Thompson’s overall stats this postseason aren’t necessarily attention-grabbing: He’s averaging 25.7 points per game (ppg) while shooting just under 46 percent from both the field and beyond the arc. What’s more telling is that Thompson’s numbers have been significantly better when Curry, who’s already missed four and half games this postseason, has not played. With Curry out of the lineup, Thompson’s averaged 28.8 ppg on 48 percent shooting from the field and 43 percent shooting on three-point field goals.
When Curry succumbed to a sprained knee in game four of the Warriors’ first round series against the Houston Rockets, analysts and fans (including The Atlantic’s David Sims) openly wondered if the MVP’s absence would create significant problems for the defending champions. Thanks to Thompson, who has unassumingly slid into the top-dog role and delivered as though he were used to being the team’s number-one offensive option, Golden State hasn’t yet experienced any major hiccups in their quest to repeat as NBA champions.
Curry’s injury isn’t serious enough to keep him off the court for the entirety of the playoffs, and assuming the short-handed Warriors advance past the Trail Blazers—a safe assumption—he’ll be back on the floor when Golden State squares off against the San Antonio Spurs, their presumptive opponent in the Western Conference finals. But regardless of what happens in the next few weeks, it’s worth taking a moment to celebrate Thompson, the most underappreciated player in the NBA, and everything he’s accomplished these past two weeks.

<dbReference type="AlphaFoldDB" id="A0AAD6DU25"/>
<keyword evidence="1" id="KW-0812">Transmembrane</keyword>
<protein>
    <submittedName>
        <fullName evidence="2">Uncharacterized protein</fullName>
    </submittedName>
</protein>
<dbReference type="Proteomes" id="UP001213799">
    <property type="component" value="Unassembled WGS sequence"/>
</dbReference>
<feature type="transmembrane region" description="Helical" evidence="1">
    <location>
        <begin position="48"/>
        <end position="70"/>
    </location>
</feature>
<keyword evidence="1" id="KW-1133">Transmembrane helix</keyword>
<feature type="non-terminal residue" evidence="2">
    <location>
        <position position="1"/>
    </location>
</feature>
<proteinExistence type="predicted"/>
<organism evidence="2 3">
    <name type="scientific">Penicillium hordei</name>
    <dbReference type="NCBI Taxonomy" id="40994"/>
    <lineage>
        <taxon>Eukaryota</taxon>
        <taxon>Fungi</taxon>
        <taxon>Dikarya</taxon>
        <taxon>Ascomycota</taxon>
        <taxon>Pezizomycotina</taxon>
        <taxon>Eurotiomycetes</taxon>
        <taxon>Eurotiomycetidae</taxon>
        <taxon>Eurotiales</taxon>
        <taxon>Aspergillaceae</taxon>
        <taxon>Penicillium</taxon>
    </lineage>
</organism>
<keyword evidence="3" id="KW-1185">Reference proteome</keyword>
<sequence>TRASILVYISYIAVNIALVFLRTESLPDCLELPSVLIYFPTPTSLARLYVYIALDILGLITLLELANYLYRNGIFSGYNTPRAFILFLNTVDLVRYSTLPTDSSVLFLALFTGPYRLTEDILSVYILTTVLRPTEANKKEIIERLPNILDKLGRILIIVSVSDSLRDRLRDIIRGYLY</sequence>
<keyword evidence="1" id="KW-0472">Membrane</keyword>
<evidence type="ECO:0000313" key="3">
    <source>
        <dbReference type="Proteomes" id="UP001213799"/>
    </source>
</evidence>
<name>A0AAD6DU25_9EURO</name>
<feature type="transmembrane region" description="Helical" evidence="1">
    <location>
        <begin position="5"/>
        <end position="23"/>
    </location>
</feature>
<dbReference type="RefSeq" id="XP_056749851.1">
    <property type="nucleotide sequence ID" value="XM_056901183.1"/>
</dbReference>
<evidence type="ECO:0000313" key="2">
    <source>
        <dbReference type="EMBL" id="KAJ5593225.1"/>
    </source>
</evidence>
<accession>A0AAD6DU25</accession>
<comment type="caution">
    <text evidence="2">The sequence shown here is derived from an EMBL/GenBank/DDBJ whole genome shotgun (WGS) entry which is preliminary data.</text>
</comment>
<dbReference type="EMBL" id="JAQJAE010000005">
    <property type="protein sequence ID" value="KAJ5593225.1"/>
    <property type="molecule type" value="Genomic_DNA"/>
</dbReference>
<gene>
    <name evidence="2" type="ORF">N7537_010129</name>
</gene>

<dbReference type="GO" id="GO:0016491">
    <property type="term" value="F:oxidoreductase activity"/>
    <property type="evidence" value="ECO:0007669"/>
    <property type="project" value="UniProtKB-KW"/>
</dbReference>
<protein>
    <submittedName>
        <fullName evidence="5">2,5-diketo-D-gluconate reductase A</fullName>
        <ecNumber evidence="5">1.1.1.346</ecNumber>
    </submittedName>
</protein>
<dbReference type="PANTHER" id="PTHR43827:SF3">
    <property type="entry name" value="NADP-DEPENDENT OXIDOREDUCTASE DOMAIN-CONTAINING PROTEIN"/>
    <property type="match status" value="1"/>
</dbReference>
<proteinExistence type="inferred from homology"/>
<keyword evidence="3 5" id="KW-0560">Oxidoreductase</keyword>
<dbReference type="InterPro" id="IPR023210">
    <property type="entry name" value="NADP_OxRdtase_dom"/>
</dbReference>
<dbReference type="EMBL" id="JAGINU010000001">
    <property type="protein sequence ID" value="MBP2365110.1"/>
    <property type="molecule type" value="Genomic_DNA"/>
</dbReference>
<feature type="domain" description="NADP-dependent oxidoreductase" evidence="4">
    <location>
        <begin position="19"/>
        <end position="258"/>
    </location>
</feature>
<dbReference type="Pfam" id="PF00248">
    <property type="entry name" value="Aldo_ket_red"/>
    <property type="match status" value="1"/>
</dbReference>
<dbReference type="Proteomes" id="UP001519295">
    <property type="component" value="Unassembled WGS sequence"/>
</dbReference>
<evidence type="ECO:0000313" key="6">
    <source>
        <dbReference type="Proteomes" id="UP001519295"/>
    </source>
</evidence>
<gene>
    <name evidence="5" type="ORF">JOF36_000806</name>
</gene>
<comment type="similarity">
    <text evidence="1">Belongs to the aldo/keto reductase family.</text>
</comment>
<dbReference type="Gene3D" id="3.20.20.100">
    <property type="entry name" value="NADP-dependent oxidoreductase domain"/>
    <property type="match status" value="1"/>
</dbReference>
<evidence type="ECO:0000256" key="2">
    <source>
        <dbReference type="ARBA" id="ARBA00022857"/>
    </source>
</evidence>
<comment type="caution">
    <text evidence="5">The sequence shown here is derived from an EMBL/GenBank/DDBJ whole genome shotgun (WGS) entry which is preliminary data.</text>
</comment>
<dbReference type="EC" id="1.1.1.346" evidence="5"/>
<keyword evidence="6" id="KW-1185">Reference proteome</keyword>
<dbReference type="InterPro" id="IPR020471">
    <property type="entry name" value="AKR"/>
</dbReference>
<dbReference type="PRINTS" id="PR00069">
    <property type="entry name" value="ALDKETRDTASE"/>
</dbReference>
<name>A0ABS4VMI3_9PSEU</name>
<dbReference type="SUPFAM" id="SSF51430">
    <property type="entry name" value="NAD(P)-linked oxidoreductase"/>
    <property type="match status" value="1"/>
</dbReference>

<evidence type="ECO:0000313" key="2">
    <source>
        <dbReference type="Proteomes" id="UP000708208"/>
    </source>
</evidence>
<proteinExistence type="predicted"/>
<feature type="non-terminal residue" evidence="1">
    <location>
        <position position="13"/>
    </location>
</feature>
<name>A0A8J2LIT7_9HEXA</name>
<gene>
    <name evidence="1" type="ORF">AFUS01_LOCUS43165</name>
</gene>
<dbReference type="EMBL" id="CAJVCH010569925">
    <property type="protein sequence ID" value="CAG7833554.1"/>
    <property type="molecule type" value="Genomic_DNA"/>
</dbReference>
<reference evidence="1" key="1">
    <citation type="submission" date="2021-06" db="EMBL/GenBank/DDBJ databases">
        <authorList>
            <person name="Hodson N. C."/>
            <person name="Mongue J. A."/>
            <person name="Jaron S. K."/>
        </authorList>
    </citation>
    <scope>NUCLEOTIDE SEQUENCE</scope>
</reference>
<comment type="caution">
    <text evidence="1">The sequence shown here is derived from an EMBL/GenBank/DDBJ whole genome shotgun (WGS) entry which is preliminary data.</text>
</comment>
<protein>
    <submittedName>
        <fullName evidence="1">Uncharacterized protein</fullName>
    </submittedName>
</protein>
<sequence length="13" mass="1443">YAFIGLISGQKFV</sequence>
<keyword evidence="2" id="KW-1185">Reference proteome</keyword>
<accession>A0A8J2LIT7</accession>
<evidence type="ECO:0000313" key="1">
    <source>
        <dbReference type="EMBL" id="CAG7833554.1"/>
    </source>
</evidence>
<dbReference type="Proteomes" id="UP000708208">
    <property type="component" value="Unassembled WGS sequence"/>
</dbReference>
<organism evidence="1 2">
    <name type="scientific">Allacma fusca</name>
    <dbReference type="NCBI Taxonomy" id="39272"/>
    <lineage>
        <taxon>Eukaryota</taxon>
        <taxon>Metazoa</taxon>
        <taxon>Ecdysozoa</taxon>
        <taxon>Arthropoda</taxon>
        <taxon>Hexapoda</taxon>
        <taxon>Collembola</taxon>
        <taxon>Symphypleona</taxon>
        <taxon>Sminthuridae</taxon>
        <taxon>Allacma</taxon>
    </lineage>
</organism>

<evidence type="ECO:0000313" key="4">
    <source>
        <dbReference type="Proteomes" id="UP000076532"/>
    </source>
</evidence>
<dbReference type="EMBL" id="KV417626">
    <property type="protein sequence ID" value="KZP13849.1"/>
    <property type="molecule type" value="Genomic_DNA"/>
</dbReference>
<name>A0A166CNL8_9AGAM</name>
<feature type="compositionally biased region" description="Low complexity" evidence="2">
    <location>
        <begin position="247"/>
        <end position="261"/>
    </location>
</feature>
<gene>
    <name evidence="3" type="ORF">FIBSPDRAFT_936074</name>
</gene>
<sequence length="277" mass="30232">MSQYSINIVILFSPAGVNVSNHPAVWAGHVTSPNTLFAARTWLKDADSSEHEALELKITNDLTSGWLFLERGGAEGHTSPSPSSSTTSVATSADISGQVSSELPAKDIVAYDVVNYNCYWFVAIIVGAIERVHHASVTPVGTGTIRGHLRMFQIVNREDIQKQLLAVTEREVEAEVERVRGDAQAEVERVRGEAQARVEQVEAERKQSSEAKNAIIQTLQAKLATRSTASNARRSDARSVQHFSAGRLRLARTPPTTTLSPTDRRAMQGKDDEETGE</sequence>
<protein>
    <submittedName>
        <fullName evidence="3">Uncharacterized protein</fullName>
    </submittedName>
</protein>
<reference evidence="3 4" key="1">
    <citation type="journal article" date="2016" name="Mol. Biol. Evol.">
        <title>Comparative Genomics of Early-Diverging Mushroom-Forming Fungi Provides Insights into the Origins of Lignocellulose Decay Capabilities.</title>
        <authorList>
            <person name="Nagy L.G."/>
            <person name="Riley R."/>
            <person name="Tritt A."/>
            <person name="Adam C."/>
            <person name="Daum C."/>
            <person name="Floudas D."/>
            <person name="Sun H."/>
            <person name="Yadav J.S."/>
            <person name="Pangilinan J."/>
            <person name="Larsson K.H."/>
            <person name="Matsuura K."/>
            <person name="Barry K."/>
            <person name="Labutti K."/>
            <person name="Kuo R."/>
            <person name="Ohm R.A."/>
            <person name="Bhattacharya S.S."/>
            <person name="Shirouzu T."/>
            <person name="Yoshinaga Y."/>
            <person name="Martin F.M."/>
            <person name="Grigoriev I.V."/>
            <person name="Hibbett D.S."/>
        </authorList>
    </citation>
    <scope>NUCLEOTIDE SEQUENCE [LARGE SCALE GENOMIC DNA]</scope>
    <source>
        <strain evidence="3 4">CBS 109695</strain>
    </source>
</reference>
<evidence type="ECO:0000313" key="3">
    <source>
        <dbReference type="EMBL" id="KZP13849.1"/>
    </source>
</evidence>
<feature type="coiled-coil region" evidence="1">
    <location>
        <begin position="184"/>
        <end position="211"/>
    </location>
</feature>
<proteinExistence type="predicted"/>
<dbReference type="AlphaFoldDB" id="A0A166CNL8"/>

I use the word underappreciated because Thompson rarely receives the recognition a player of his skill merits. Press coverage of the Warriors tends to paint either Curry or Draymond Green, the Warriors undersized power forward with an oversized chip on his shoulder, as the protagonist and primary reason for the team’s unprecedented success. Curry commands attention because, well, he’s Steph Curry. Green commands attention in part because his candid and occasionally brash personality lends itself perfectly to a media environment in search of the loudest voice in the room. He’s also a truly unique basketball player, someone who combines Xavier McDaniel’s toughness with Dennis Rodman’s slinky athleticism with Magic Johnson’s stat-stuffing skills. Juxtaposed with two much flashier teammates, Thompson tends to get lost in the shuffle. His game is not as aesthetically pleasing as Curry’s or as rambunctious as Green’s. He is subtle effectiveness personified, and while that makes him the kind of player most NBA coaches would trade their right arm for, it’s not an attribute that lands someone significant time in the spotlight.
What’s particularly interesting about Thompson once you take the time to watch him function as a team’s top offensive option, as he has in Curry’s absence, is that he’s a rare composite of old school and new school. His game is new school in that, like all analytics-conscious players, he takes a high number of three-point field goals and uses three-point shooting as a primary offensive weapon. This outside-in philosophy, which has taken the NBA by storm, is predicated on the notion that shooting threes constitutes a more efficient approach to offense—at least that’s what the math says. And Thompson, a gifted marksman, takes full advantage of this logic.